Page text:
In order to save time, Sam and I got plane tickets to Jinghong, the capital of Xishuang Banna, and arrived at around 10:00am. We step out of the airport and smell humid air and then hear the gaggle of taxi drivers out front yelling at us “fee-ty! fee-ty!” They wanted us to pay 50yuan for a drive to Jinghong’s center. I asked if they could turn on the machine, but they said: “kaibuliao, it cannot be turned on.” Basically, the driver wanted to swindle us out of our money. A trip to downtown would be around $10-15yuan, but since we are foreigners and have “no way” to get to downtown, they decide to utilize this opportunity to get more money. This behavior among taxi drivers (street vendors, anywhere one can haggle) is widespread throughout China. It finally began to wear me down at this point. Month after month it’s always the same. It’s not that the money is an issue, but it’s how these people treat us that really affects me. They don’t see us as equals, as human beings, but rather as overflowing money bags. Also, it’s almost as if something is missing in their moral character…cheating, swindling, tricking are all awful things to do to your common wo/man. If this is seen as bad behavior, then why is it so widespread? Maybe it is due to poverty. One will do a lot for money.

I persuade Sam to join me find a public bus. We walk onto a large street that is lined with fruit sellers that sought shade underneath the the banyan and palm trees. We ask them for the closest bus stop. The man speaks poor mandarin, but points to the other side of the road and said to wait on the corner. We wait for 10 minutes and finally got on a bus. We paid 5yuan. We got off the bus and found ourselves in a humid, forested city. Are we really still in China?



Sam and I walk down the street, found the city center where locals were practicing for a culture competition that night, and found a quaint restaurant next to it. We ate while listening to the music. At this point, Sam and I had no plans whatsoever. Our next goal was to find Meimei Cafe and figure out our next day’s agenda. After asking around, we found ourselves at the foreigner street and at the cafe. We drink the most delicious lemonade and look through packets of travel advice. The owner of the cafe approached our table and gave us some suggestions. He recommended a Bulong village near the border of Myanmar. He mentioned that it isn’t the easiest place to get to, but worth the trip. Sam and I decide to go the next morning!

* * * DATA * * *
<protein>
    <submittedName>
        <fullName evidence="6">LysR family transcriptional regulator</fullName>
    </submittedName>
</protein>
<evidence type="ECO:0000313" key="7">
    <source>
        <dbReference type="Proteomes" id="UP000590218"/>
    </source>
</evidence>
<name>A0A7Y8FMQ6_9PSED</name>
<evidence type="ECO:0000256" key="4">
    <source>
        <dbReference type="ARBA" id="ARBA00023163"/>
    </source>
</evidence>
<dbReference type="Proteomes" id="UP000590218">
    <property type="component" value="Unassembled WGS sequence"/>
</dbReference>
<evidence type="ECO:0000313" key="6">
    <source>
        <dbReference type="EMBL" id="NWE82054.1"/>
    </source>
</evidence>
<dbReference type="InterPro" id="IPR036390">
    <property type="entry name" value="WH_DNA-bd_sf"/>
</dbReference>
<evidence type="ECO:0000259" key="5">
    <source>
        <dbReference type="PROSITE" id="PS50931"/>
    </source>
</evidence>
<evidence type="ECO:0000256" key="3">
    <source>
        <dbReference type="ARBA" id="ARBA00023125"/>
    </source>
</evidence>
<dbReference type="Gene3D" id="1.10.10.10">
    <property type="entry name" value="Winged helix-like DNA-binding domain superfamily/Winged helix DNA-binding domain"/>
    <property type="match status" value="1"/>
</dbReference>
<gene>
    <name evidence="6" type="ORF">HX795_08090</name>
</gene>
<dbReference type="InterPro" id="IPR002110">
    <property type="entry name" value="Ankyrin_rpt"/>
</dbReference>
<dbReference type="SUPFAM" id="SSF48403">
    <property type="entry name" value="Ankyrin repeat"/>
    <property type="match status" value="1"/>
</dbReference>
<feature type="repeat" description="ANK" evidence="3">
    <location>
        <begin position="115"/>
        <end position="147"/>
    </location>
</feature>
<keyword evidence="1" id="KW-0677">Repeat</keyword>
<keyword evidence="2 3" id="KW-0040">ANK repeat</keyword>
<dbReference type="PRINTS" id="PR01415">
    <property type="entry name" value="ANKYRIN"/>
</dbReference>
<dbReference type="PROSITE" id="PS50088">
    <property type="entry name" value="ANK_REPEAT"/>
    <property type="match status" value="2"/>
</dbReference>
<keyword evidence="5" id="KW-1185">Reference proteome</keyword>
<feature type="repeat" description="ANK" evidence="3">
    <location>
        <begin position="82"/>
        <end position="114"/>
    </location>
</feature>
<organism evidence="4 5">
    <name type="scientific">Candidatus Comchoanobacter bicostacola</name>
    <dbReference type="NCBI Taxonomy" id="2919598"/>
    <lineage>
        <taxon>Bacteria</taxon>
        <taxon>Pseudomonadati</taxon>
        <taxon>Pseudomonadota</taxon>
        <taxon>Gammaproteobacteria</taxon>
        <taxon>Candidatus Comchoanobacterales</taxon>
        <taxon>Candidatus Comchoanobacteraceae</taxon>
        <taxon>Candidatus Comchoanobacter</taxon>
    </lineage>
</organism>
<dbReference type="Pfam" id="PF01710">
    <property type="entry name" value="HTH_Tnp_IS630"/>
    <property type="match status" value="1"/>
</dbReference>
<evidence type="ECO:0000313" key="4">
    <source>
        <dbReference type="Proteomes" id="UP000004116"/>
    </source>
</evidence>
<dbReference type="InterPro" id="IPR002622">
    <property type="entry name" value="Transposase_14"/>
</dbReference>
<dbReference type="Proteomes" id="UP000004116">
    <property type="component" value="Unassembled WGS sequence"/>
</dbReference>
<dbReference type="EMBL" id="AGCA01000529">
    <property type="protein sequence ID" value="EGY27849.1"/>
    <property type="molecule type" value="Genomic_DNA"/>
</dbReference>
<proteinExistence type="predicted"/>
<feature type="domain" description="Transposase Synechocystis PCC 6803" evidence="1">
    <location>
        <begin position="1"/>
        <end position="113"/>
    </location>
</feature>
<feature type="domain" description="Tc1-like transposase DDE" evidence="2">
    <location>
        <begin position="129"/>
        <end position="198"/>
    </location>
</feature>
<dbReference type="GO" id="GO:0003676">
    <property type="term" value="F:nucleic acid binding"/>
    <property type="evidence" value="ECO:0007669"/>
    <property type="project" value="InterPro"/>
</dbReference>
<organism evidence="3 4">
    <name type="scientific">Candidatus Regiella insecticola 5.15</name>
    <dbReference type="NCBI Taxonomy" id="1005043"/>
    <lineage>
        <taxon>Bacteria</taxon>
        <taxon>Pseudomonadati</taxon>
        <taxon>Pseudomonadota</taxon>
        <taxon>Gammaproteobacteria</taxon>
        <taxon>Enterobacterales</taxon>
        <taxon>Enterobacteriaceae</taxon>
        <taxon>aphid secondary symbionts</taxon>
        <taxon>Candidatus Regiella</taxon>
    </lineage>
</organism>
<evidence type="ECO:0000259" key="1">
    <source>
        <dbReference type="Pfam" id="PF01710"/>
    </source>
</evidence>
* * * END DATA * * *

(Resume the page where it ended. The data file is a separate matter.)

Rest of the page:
From the cafe, we booked two beds at an international hostel (40yuan a night) and then walk to the Mekong River. We cross through a maze of alleyways and steps till we reach the shore. The sun came out! I actually had beads of sweat run down my forehead because it was warm outside! I can’t remember the last time I felt so warm. The Mekong was beautiful and blue:


Hanging out on the Mekong River


Kids Swimming in the Mekong

As the sun began to set, we returned back to the foreigner street, had Thai food (couldn’t find a Dai style restaurant in the area), and then we searched the area for delicious desserts. We come across a cafe that has a Spanish-French chef/owner who once was head chef at the Waldorf (is that the hotel name?) in New York. We ate and conversed with him. When he heard our plans about going to the Bulong border town, he was in shock and said “No, no, no, that cannot be done. Too far away and recently there has been issues around the borders of Myanmar.” He persuades us to go on one of his organized trips. Sam and I feel conflicted. The Meimei Cafe owner said “It will be no problem! You can do it.” and this guy said the opposite. Who should we listen to? We excuse ourselves to think things through and watch the performance that we saw the locals practice that afternoon.

The performance commemorated 60th anniversary of the establishment of Xishuang Banna. The performances ranged from dances, kongfu, to comedy skits. Each performance was judged (by who, I don’t know). My guess is the the judges were from the local government, most likely Han Chinese. Sam and I were the only foreigners in the crowd, besides us, the audience were locals from or outside Jinghong.


Dai Ethnic Minority Dance (the winning routine)


The End of the Show

It was refreshing to see a performance that was aimed for the community and not tourists. However, I wished I was able to learn a bit more of this performance. What are the power dynamics: who leads this event? Who are the judges? Who decides which parts of Dai culture can be performed? Who is the intended audience: Is this for the local community? Visiting officials? Tourists? History of the Event: Is this a local event turned into big-time performance? Is this a new event (the announcer mentioned this is the second year for this performance, but was it a much smaller scale before?) I’ll have to keep such questions in mind when I begin fieldwork in Lugu Lake. The politics within a community is complex and needs to be understood through many different frames.

Sam and I headed back to the hostel. We planned to wake up early to begin our travels to Southwest Xishuang Banna.